got guilt?

You are a mom or a dad …

got guilt?

You are a son or daughter …

a student …

an employee …

a follower of Christ …

got guilt?

Ever feel that you will never measure up?

be good enough?

be smart enough?

be successful enough?

be strong enough?

be

enough?

 

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STOP!

Stop striving!

Stop pushing!

Stop doing,

and working,

and just …

stop!

The best thing we can ever DO, is to realize that the DOING has been done.

“God demonstrates his own love for us, in this:
while we were still sinners,
Christ died for us.”

Romans 5:8

He didn’t wait for us to do something. He didn’t wait for us to be better, to be stronger, to be smarter. He did what needed to be done ahead of time, before we even had a chance to take our first breath.

He did it all,
all for us.

He came to do what we could never do for ourselves, be our redeemer, our savior … the eraser of our guilt …

He is the reason we no longer live under condemnation (strong and damning disapproval), the reason we no longer need to live with … guilt.

“It is by grace you have been save,
through faith-

and this is not from yourselves,
it is the gift of God-

not by works,
so that no one can boast.”
Ephesians 2:8-9

We cannot ever DO anything, to improve our situation. Our doing is eternally eclipsed by what has already been done FOR us.

This is love …

without works,

without guilt.

Jesus loves us, not as we should be, but as we are …

flawed, weak, sin-filled,

even guilt-ridden.

He loves us unconditionally, but he never pushes himself at us, never guilt-trips us, never demands more that what he has already paid the immeasurable price for …

How he loves us!

“I don’t have time to maintain these regrets,
when I think about the way …
Oh how he loves us all”

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In the Pit

IMG_0001.JPGEver been in a pit?

Joseph was once in a pit … actually it was a well, but really, once you are in one what it is called does not matter anymore. It is dark, cold, full of creepy crawlies, and you’re alone.

Joseph had been thrown into the well by a band of angry thugs … his brothers.

Ever felt thrown into a well by someone you loved?

He was just a young man, the eldest of his mother, Rachel, the pride and joy of his father Jacob (Israel). Joseph had done nothing to deserve such a violent act of thoughtless sibling abandonment.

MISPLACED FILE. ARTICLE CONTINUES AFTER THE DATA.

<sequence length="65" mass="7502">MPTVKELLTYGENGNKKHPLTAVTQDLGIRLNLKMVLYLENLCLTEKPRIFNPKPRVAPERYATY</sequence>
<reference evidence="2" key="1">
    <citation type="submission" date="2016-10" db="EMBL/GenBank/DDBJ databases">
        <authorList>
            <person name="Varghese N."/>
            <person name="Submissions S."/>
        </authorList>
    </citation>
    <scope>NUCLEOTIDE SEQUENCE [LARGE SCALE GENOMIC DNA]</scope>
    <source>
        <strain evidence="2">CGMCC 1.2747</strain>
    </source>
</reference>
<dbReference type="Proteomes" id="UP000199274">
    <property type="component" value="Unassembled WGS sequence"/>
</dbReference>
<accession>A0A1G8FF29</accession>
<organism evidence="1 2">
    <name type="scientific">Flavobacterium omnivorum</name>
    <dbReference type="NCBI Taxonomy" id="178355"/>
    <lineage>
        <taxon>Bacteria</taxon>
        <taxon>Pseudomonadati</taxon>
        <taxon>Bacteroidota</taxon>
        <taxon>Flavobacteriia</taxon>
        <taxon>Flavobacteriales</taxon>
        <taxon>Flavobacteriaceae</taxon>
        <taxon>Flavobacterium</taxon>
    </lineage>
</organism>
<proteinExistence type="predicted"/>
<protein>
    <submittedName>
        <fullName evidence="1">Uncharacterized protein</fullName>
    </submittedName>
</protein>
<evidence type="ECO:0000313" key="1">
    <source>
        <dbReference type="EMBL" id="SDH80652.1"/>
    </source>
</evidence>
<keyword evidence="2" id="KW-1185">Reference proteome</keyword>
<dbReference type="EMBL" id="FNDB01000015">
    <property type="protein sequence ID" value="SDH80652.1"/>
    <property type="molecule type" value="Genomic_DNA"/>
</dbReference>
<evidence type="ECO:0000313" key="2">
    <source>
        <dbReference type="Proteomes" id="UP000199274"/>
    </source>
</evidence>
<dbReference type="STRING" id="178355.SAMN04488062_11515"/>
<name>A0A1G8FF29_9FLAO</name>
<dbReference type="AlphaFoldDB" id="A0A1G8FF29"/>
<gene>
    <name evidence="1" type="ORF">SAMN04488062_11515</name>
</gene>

Ever felt that you were an innocent victim?

He was a good son, followed all the rules, even reported to his father when his older half-brothers were not. He had won his father’s favor, simply by being the firstborn of Jacob’s beloved Rachel.

Ever felt like you were being punished for the heartache of another?

He was a dreamer. Joseph dreamed of things to come, dreams that made the eyes of his brother roll, and confirm their ire for he and his superiority complex.

Ever feel like who you are created to be pushed you into the pit you are in?

Did Joseph’s rule following help him in the dampness of the pit?

Where were Joseph’s grand dreams when he looked up from the darkness he had been thrown into?

Where was Joseph’s protective and loving father, as he realized he was being hoisted out, not to end a cruel joke, but because his very own brothers sold him into slavery?

Sometimes, like Joseph, stuff happens in our life and we feel as though we have been thrown into a pit. Sometimes, having the best of intentions, the best of behaviors, the joy of being loved by family and friends, the greatest of gifts and abilities, are not the insurance of being able to live our lives in the light that we might have hoped that they would be.

Sometimes, we fall into the pit.

Sometimes, we are pushed.

Sometimes, the extended hand that lifts us out, is one that lands us in slavery.

That can all be rather dire.

But Joseph was never alone, not in that pit, not as a slave, not in an Egyptian prison.

God was there, and God’s stories are always centered around the theme of redemption, re-making, renewing.

After Joseph had provided opportunity for his brothers to prove that they had changed, after he was reunited with his father, Jacob, and after his father had died and was buried, redemption came for Joseph’s brothers.

Genesis 50:20 tells us that Joseph said to his brothers, “you intended to harm me, but God intended it for good …”

When we are in the pit we need to remember that we are not there alone, and we need to remember that God has a plan … for good to come from evil.